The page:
Women’s rights through the ages

Photo+courtesy+Google+via+Creative+Commons+

Photo courtesy Google via Creative Commons

Over the past seven generations, women have struggled to gain equal rights as men. They have protested, petitioned, lobbied, spoke in public, and have peacefully protested to get what they feel they deserve and they still do this now. Since the first protest in 1848 to the last one on January 21, 2017,  the type of activists and their beliefs have changed dramatically. Like Martin Luther King once said,”Our lives begin to end the day we become silent about things that matter.”

The Women’s Rights Movement marked the beginning of the 1800 activists era. In these years, second-class, white women protested many different problems, like voting rights. Voting Rights had been a major problem back in the 1800s because most of the United States believed that women should have no rights because they did not do the things that men did. They also protested for fair treatment in the workplace because women who worked in a factories were treated poorly and paid very little, while men were paid more and had better working conditions . These two issues lasted for 47 years, but the next year the women did not want to put up with the injustice anymore, so they protested the streets with signs, shirts, and more. This not only marked the beginning of women’s rights protests, but protests all over the world. “ Never doubt a group that a small group of thoughtful, committed citizens can change the world. Indeed, it’s the only thing that ever has,” said former anthropologist Margaret Mead.

The 1900s did not change much for women but they did get the right to vote in 1920. In this year the government ratified the 19th amendment so that women had the right to vote, but this did not apply to all women. Although white women were granted a right to vote, African American women were not. Because of this, the protesting continued. Along with the right for black women to vote, they protested many rights for industrial workers. A major protest was for the right for workers to form unions, federal minimum wage, and healthcare.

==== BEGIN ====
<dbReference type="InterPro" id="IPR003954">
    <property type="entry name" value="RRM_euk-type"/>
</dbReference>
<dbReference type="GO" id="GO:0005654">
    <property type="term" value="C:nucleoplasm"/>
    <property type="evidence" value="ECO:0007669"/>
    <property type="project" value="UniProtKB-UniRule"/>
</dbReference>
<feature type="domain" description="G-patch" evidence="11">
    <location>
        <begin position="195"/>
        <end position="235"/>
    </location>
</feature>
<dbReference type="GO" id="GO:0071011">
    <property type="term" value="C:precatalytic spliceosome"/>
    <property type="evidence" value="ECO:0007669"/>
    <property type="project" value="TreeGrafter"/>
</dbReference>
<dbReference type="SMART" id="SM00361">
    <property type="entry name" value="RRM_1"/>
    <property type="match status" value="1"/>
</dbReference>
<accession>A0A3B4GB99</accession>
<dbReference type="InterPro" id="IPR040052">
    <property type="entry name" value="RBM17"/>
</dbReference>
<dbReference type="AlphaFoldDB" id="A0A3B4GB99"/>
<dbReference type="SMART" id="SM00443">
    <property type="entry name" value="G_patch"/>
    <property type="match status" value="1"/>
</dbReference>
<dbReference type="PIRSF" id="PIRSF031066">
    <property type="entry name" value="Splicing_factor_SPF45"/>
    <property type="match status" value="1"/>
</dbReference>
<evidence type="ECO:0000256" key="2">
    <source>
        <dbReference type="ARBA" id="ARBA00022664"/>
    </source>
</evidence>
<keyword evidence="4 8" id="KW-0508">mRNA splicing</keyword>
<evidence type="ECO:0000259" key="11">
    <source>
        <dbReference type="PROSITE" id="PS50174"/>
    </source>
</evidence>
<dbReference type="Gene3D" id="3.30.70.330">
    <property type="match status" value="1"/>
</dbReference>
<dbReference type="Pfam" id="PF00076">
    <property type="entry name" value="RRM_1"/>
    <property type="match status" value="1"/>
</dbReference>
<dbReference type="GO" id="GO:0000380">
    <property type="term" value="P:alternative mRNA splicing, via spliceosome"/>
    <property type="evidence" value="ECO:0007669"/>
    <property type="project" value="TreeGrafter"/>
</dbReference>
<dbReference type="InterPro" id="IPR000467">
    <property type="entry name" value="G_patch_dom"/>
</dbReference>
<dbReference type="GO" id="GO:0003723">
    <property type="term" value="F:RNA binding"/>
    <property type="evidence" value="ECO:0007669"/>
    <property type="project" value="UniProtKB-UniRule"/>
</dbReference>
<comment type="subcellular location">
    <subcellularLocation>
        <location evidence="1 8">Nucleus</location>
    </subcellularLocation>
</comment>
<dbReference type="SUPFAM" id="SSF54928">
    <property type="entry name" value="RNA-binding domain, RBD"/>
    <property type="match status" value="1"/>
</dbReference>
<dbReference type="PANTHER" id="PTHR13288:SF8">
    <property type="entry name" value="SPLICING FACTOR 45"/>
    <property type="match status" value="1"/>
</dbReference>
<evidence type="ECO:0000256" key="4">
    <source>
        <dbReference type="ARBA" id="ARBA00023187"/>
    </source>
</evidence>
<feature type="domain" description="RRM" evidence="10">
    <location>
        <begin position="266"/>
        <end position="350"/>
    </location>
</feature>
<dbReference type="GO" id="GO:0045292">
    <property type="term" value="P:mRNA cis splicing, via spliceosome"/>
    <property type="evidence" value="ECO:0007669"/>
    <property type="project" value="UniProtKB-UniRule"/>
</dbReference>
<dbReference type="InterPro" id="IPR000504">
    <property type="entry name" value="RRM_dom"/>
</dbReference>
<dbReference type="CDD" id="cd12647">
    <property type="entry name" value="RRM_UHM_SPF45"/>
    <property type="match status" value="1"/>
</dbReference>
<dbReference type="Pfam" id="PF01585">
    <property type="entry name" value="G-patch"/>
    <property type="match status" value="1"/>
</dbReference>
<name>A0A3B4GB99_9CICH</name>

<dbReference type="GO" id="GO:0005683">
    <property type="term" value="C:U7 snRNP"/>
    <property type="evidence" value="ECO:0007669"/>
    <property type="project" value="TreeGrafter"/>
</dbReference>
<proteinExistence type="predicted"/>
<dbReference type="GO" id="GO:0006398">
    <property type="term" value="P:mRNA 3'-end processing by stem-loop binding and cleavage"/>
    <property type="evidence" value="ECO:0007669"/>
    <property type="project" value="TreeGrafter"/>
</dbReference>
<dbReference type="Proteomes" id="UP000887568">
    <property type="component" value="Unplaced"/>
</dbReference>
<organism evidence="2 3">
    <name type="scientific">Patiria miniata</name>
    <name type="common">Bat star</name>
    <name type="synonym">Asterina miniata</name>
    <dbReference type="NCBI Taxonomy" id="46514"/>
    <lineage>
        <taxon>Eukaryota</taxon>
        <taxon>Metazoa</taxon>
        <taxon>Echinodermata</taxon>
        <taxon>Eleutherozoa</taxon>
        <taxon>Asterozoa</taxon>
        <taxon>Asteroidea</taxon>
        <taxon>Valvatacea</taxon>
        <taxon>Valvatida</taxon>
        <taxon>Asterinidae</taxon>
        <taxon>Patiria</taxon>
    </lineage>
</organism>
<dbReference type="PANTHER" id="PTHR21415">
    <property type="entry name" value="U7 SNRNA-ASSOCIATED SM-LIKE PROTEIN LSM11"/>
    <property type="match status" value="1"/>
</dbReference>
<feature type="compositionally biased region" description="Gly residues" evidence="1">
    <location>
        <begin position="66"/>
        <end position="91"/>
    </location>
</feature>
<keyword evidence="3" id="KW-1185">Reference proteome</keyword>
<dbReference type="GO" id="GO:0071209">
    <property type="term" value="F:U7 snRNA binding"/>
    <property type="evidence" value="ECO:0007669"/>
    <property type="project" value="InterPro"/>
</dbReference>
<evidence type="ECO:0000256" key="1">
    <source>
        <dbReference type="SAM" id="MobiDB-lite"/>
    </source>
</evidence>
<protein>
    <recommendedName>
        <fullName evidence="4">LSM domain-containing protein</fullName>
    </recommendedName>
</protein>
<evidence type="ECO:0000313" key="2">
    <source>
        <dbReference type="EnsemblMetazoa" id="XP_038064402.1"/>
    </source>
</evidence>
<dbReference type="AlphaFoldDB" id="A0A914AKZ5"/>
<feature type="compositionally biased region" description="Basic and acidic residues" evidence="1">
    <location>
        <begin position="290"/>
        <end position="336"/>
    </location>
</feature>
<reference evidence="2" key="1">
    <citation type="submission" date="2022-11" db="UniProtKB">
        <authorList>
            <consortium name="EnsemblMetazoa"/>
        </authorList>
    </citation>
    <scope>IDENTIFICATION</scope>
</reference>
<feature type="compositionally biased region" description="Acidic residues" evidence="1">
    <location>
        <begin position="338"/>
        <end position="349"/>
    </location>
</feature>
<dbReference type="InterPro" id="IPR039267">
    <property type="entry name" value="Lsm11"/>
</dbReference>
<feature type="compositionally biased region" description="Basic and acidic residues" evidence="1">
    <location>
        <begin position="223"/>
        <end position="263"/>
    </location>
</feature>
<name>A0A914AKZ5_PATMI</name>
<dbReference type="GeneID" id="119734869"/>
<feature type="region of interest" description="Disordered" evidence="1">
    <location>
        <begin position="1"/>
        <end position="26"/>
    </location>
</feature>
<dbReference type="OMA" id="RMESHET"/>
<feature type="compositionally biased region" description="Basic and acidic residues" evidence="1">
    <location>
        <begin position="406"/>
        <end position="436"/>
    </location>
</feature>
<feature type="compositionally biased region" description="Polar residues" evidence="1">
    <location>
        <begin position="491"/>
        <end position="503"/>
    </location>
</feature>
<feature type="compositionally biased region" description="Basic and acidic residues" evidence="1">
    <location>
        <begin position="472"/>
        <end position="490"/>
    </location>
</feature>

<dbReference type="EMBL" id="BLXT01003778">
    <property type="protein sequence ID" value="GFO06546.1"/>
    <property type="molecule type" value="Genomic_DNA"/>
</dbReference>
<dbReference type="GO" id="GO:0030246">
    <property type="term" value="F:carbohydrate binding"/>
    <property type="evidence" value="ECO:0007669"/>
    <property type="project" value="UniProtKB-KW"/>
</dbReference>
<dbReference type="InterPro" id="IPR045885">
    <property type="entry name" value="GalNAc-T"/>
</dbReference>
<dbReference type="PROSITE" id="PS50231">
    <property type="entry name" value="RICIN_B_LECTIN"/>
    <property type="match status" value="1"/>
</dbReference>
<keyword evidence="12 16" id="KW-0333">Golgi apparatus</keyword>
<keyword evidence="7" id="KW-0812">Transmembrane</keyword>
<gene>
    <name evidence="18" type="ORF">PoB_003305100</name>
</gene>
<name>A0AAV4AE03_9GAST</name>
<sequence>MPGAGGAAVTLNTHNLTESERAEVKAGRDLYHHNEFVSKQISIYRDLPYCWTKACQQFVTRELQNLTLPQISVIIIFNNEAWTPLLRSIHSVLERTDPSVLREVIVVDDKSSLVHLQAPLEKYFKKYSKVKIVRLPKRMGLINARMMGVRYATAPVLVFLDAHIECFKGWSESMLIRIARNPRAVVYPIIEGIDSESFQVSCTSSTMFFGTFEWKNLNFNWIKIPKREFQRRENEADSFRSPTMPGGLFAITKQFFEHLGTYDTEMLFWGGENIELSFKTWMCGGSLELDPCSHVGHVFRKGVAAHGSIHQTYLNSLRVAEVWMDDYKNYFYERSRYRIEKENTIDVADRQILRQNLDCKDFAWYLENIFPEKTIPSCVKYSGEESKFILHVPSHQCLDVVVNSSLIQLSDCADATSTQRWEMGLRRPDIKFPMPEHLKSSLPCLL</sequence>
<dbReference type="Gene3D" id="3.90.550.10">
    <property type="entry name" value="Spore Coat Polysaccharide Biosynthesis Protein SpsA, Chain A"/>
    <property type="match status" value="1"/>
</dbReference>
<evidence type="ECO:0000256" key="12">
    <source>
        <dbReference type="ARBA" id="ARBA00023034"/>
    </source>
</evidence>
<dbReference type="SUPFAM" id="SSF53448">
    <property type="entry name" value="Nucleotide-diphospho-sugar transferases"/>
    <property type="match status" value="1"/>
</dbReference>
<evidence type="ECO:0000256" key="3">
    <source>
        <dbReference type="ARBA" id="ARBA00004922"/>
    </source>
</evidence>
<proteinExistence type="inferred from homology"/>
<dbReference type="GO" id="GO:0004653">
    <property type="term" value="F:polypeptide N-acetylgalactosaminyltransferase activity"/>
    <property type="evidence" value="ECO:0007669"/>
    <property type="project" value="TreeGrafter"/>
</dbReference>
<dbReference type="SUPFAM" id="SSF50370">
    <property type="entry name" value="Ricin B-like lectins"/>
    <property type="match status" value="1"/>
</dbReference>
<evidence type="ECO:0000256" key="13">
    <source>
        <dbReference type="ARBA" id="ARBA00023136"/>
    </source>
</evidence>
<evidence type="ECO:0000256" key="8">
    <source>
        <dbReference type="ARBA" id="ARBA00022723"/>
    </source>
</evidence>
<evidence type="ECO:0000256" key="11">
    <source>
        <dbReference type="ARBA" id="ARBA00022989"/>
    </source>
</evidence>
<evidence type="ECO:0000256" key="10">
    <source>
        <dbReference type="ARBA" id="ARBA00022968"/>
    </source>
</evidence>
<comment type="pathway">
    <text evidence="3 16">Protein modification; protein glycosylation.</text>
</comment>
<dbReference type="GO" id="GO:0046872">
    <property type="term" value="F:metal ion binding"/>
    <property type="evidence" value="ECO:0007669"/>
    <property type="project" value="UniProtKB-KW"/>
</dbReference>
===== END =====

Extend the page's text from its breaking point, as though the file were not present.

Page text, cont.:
From the mid 1900s to 2000s many things changed, including rights and gender roles. Women now have much more prerogative then women did back in the 1800s. Since the recent election of Donald Trump, many women have felt that he does not treat women right and does not treat everyone fairly, which drew an even larger crowd of men and women. When senior Brittany Borders was asked if the Women’s March was impactful she said,” Yeah, I think it was cool to see everyone stand up for what they believe in, in a time that they are in fear of losing important rights they’ve had and should always have. But, I think that some got too carried away with it. The destruction of random stores and other people’s property should not have occurred. This made people question their real intentions.” So women and men all over the United States gathered and assembled the Women’s March in various parts of the world. Women and men around the world also came together to support the American women and men. Many gathered worldwide marching for various reasons thanks to technology. Since technology has advanced over the years, it has made the topic of equal rights known to people all over the world. It has also made march videos go viral on the internet making the whole event more impactful.

The fight for women’s rights has been a long process and continues to this day. Along the way, many rights have been gained and the fight for other rights have come along for the ride. Overall, the type of rights fought for and the people that were fighting for them have changed immensely and have impacted the future of people all over.